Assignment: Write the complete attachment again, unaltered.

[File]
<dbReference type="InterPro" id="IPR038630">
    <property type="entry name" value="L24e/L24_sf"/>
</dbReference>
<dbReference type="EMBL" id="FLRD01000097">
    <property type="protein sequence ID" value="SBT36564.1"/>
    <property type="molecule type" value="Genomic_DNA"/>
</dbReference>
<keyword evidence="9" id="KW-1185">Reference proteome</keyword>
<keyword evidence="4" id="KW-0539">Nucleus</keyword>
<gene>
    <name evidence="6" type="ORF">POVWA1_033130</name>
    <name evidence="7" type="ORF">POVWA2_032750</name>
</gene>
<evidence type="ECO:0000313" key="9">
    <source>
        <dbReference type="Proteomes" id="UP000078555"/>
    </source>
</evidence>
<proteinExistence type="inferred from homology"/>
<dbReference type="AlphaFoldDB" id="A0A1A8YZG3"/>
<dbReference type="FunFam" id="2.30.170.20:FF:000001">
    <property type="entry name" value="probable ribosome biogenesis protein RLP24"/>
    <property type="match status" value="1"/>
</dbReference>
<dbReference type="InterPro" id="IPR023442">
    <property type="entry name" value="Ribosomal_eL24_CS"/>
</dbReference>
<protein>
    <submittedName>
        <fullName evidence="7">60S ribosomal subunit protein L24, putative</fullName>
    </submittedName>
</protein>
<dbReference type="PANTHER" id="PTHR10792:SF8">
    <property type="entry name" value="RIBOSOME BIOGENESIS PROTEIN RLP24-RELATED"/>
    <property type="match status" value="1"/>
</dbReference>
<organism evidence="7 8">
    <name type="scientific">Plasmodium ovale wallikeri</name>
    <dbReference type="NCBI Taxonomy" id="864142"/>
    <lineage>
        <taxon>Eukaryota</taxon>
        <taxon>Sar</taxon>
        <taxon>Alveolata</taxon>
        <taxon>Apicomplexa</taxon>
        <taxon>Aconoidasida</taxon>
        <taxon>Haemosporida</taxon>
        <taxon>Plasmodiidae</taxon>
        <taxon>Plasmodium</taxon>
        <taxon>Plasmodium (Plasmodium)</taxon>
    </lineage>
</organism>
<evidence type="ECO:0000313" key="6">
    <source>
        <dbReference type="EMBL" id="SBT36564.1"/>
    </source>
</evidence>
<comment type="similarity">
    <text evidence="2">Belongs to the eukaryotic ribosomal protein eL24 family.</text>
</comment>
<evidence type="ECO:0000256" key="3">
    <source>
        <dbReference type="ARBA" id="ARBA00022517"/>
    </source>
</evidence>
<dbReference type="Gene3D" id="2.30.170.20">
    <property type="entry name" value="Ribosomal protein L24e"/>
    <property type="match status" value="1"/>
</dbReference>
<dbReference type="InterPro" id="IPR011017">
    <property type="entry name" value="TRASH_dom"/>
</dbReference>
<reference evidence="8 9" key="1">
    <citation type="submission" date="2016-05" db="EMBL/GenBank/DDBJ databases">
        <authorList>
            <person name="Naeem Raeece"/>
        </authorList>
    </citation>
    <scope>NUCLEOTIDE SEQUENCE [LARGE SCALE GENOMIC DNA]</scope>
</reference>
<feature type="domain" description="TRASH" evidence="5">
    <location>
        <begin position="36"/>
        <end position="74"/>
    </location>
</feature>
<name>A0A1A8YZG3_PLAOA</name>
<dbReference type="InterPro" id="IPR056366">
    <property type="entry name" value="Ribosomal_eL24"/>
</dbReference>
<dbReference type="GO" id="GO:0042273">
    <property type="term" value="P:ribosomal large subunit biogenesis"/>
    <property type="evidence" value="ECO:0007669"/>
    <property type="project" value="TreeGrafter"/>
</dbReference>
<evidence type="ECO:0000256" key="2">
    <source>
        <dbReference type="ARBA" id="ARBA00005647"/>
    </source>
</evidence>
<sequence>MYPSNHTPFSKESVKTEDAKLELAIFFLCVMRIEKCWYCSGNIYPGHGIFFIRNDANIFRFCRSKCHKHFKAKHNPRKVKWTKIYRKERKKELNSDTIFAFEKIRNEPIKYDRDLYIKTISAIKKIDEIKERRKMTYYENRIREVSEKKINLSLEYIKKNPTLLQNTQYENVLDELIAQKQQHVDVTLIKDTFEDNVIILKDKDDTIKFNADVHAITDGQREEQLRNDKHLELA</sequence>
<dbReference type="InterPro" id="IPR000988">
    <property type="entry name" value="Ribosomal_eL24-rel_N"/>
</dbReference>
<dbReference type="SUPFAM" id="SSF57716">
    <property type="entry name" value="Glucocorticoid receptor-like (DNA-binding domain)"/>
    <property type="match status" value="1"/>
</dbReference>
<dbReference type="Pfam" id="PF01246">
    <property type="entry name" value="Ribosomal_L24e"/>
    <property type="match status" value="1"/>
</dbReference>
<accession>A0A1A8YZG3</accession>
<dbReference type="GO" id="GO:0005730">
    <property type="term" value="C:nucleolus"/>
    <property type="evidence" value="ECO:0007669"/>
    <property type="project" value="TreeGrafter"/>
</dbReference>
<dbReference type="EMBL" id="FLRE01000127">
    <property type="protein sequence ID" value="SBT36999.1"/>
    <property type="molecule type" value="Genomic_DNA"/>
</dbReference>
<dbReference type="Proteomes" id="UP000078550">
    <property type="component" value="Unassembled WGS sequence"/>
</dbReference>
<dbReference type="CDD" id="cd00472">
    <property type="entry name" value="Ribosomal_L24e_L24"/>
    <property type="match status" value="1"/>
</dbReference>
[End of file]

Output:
<dbReference type="InterPro" id="IPR038630">
    <property type="entry name" value="L24e/L24_sf"/>
</dbReference>
<dbReference type="EMBL" id="FLRD01000097">
    <property type="protein sequence ID" value="SBT36564.1"/>
    <property type="molecule type" value="Genomic_DNA"/>
</dbReference>
<keyword evidence="9" id="KW-1185">Reference proteome</keyword>
<keyword evidence="4" id="KW-0539">Nucleus</keyword>
<gene>
    <name evidence="6" type="ORF">POVWA1_033130</name>
    <name evidence="7" type="ORF">POVWA2_032750</name>
</gene>
<evidence type="ECO:0000313" key="9">
    <source>
        <dbReference type="Proteomes" id="UP000078555"/>
    </source>
</evidence>
<proteinExistence type="inferred from homology"/>
<dbReference type="AlphaFoldDB" id="A0A1A8YZG3"/>
<dbReference type="FunFam" id="2.30.170.20:FF:000001">
    <property type="entry name" value="probable ribosome biogenesis protein RLP24"/>
    <property type="match status" value="1"/>
</dbReference>
<dbReference type="InterPro" id="IPR023442">
    <property type="entry name" value="Ribosomal_eL24_CS"/>
</dbReference>
<protein>
    <submittedName>
        <fullName evidence="7">60S ribosomal subunit protein L24, putative</fullName>
    </submittedName>
</protein>
<dbReference type="PANTHER" id="PTHR10792:SF8">
    <property type="entry name" value="RIBOSOME BIOGENESIS PROTEIN RLP24-RELATED"/>
    <property type="match status" value="1"/>
</dbReference>
<organism evidence="7 8">
    <name type="scientific">Plasmodium ovale wallikeri</name>
    <dbReference type="NCBI Taxonomy" id="864142"/>
    <lineage>
        <taxon>Eukaryota</taxon>
        <taxon>Sar</taxon>
        <taxon>Alveolata</taxon>
        <taxon>Apicomplexa</taxon>
        <taxon>Aconoidasida</taxon>
        <taxon>Haemosporida</taxon>
        <taxon>Plasmodiidae</taxon>
        <taxon>Plasmodium</taxon>
        <taxon>Plasmodium (Plasmodium)</taxon>
    </lineage>
</organism>
<evidence type="ECO:0000313" key="6">
    <source>
        <dbReference type="EMBL" id="SBT36564.1"/>
    </source>
</evidence>
<comment type="similarity">
    <text evidence="2">Belongs to the eukaryotic ribosomal protein eL24 family.</text>
</comment>
<evidence type="ECO:0000256" key="3">
    <source>
        <dbReference type="ARBA" id="ARBA00022517"/>
    </source>
</evidence>
<dbReference type="Gene3D" id="2.30.170.20">
    <property type="entry name" value="Ribosomal protein L24e"/>
    <property type="match status" value="1"/>
</dbReference>
<dbReference type="InterPro" id="IPR011017">
    <property type="entry name" value="TRASH_dom"/>
</dbReference>
<reference evidence="8 9" key="1">
    <citation type="submission" date="2016-05" db="EMBL/GenBank/DDBJ databases">
        <authorList>
            <person name="Naeem Raeece"/>
        </authorList>
    </citation>
    <scope>NUCLEOTIDE SEQUENCE [LARGE SCALE GENOMIC DNA]</scope>
</reference>
<feature type="domain" description="TRASH" evidence="5">
    <location>
        <begin position="36"/>
        <end position="74"/>
    </location>
</feature>
<name>A0A1A8YZG3_PLAOA</name>
<dbReference type="InterPro" id="IPR056366">
    <property type="entry name" value="Ribosomal_eL24"/>
</dbReference>
<dbReference type="GO" id="GO:0042273">
    <property type="term" value="P:ribosomal large subunit biogenesis"/>
    <property type="evidence" value="ECO:0007669"/>
    <property type="project" value="TreeGrafter"/>
</dbReference>
<evidence type="ECO:0000256" key="2">
    <source>
        <dbReference type="ARBA" id="ARBA00005647"/>
    </source>
</evidence>
<sequence>MYPSNHTPFSKESVKTEDAKLELAIFFLCVMRIEKCWYCSGNIYPGHGIFFIRNDANIFRFCRSKCHKHFKAKHNPRKVKWTKIYRKERKKELNSDTIFAFEKIRNEPIKYDRDLYIKTISAIKKIDEIKERRKMTYYENRIREVSEKKINLSLEYIKKNPTLLQNTQYENVLDELIAQKQQHVDVTLIKDTFEDNVIILKDKDDTIKFNADVHAITDGQREEQLRNDKHLELA</sequence>
<dbReference type="InterPro" id="IPR000988">
    <property type="entry name" value="Ribosomal_eL24-rel_N"/>
</dbReference>
<dbReference type="SUPFAM" id="SSF57716">
    <property type="entry name" value="Glucocorticoid receptor-like (DNA-binding domain)"/>
    <property type="match status" value="1"/>
</dbReference>
<dbReference type="Pfam" id="PF01246">
    <property type="entry name" value="Ribosomal_L24e"/>
    <property type="match status" value="1"/>
</dbReference>
<accession>A0A1A8YZG3</accession>
<dbReference type="GO" id="GO:0005730">
    <property type="term" value="C:nucleolus"/>
    <property type="evidence" value="ECO:0007669"/>
    <property type="project" value="TreeGrafter"/>
</dbReference>
<dbReference type="EMBL" id="FLRE01000127">
    <property type="protein sequence ID" value="SBT36999.1"/>
    <property type="molecule type" value="Genomic_DNA"/>
</dbReference>
<dbReference type="Proteomes" id="UP000078550">
    <property type="component" value="Unassembled WGS sequence"/>
</dbReference>
<dbReference type="CDD" id="cd00472">
    <property type="entry name" value="Ribosomal_L24e_L24"/>
    <property type="match status" value="1"/>
</dbReference>